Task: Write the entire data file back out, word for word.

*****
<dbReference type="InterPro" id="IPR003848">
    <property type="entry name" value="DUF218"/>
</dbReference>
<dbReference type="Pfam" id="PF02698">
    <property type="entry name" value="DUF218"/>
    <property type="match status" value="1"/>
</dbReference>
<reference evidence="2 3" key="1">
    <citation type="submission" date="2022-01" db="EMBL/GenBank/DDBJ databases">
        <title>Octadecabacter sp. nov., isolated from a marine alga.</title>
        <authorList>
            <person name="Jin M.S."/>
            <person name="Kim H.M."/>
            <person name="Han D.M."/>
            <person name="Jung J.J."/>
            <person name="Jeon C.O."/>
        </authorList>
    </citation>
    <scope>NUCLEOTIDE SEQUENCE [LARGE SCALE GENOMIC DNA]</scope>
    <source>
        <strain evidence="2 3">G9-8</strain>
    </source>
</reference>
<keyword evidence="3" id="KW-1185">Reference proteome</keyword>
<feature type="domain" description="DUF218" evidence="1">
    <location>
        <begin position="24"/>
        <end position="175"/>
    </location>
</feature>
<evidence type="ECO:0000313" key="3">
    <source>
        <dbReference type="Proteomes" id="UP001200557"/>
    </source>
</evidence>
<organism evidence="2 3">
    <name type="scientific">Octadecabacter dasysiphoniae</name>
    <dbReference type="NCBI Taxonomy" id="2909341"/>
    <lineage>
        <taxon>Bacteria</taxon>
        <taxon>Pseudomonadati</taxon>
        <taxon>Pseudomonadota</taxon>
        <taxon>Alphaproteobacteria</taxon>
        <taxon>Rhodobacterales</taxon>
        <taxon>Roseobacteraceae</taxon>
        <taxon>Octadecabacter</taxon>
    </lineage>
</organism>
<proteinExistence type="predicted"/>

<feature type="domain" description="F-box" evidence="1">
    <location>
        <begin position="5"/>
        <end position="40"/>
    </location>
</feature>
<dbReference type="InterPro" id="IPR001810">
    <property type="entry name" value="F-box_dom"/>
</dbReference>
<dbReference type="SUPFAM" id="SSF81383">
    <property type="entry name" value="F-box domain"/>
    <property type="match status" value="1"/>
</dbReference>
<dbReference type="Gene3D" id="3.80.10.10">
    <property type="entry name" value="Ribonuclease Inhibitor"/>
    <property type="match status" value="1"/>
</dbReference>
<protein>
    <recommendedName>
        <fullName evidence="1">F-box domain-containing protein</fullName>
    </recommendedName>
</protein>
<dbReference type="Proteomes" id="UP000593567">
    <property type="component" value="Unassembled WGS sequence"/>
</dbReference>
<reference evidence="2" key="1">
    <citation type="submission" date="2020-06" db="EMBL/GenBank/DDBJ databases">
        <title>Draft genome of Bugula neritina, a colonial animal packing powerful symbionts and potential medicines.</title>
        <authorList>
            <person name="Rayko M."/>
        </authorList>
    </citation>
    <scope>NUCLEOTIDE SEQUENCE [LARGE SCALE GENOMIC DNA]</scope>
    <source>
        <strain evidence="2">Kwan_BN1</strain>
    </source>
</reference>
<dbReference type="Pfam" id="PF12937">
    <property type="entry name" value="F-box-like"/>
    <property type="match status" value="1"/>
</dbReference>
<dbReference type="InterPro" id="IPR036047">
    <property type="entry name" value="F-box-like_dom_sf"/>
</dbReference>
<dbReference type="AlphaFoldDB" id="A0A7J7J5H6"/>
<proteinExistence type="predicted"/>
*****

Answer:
<dbReference type="InterPro" id="IPR003848">
    <property type="entry name" value="DUF218"/>
</dbReference>
<dbReference type="Pfam" id="PF02698">
    <property type="entry name" value="DUF218"/>
    <property type="match status" value="1"/>
</dbReference>
<reference evidence="2 3" key="1">
    <citation type="submission" date="2022-01" db="EMBL/GenBank/DDBJ databases">
        <title>Octadecabacter sp. nov., isolated from a marine alga.</title>
        <authorList>
            <person name="Jin M.S."/>
            <person name="Kim H.M."/>
            <person name="Han D.M."/>
            <person name="Jung J.J."/>
            <person name="Jeon C.O."/>
        </authorList>
    </citation>
    <scope>NUCLEOTIDE SEQUENCE [LARGE SCALE GENOMIC DNA]</scope>
    <source>
        <strain evidence="2 3">G9-8</strain>
    </source>
</reference>
<keyword evidence="3" id="KW-1185">Reference proteome</keyword>
<feature type="domain" description="DUF218" evidence="1">
    <location>
        <begin position="24"/>
        <end position="175"/>
    </location>
</feature>
<evidence type="ECO:0000313" key="3">
    <source>
        <dbReference type="Proteomes" id="UP001200557"/>
    </source>
</evidence>
<organism evidence="2 3">
    <name type="scientific">Octadecabacter dasysiphoniae</name>
    <dbReference type="NCBI Taxonomy" id="2909341"/>
    <lineage>
        <taxon>Bacteria</taxon>
        <taxon>Pseudomonadati</taxon>
        <taxon>Pseudomonadota</taxon>
        <taxon>Alphaproteobacteria</taxon>
        <taxon>Rhodobacterales</taxon>
        <taxon>Roseobacteraceae</taxon>
        <taxon>Octadecabacter</taxon>
    </lineage>
</organism>
<proteinExistence type="predicted"/>

<feature type="domain" description="F-box" evidence="1">
    <location>
        <begin position="5"/>
        <end position="40"/>
    </location>
</feature>
<dbReference type="InterPro" id="IPR001810">
    <property type="entry name" value="F-box_dom"/>
</dbReference>
<dbReference type="SUPFAM" id="SSF81383">
    <property type="entry name" value="F-box domain"/>
    <property type="match status" value="1"/>
</dbReference>
<dbReference type="Gene3D" id="3.80.10.10">
    <property type="entry name" value="Ribonuclease Inhibitor"/>
    <property type="match status" value="1"/>
</dbReference>
<protein>
    <recommendedName>
        <fullName evidence="1">F-box domain-containing protein</fullName>
    </recommendedName>
</protein>
<dbReference type="Proteomes" id="UP000593567">
    <property type="component" value="Unassembled WGS sequence"/>
</dbReference>
<reference evidence="2" key="1">
    <citation type="submission" date="2020-06" db="EMBL/GenBank/DDBJ databases">
        <title>Draft genome of Bugula neritina, a colonial animal packing powerful symbionts and potential medicines.</title>
        <authorList>
            <person name="Rayko M."/>
        </authorList>
    </citation>
    <scope>NUCLEOTIDE SEQUENCE [LARGE SCALE GENOMIC DNA]</scope>
    <source>
        <strain evidence="2">Kwan_BN1</strain>
    </source>
</reference>
<dbReference type="Pfam" id="PF12937">
    <property type="entry name" value="F-box-like"/>
    <property type="match status" value="1"/>
</dbReference>
<dbReference type="InterPro" id="IPR036047">
    <property type="entry name" value="F-box-like_dom_sf"/>
</dbReference>
<dbReference type="AlphaFoldDB" id="A0A7J7J5H6"/>
<proteinExistence type="predicted"/>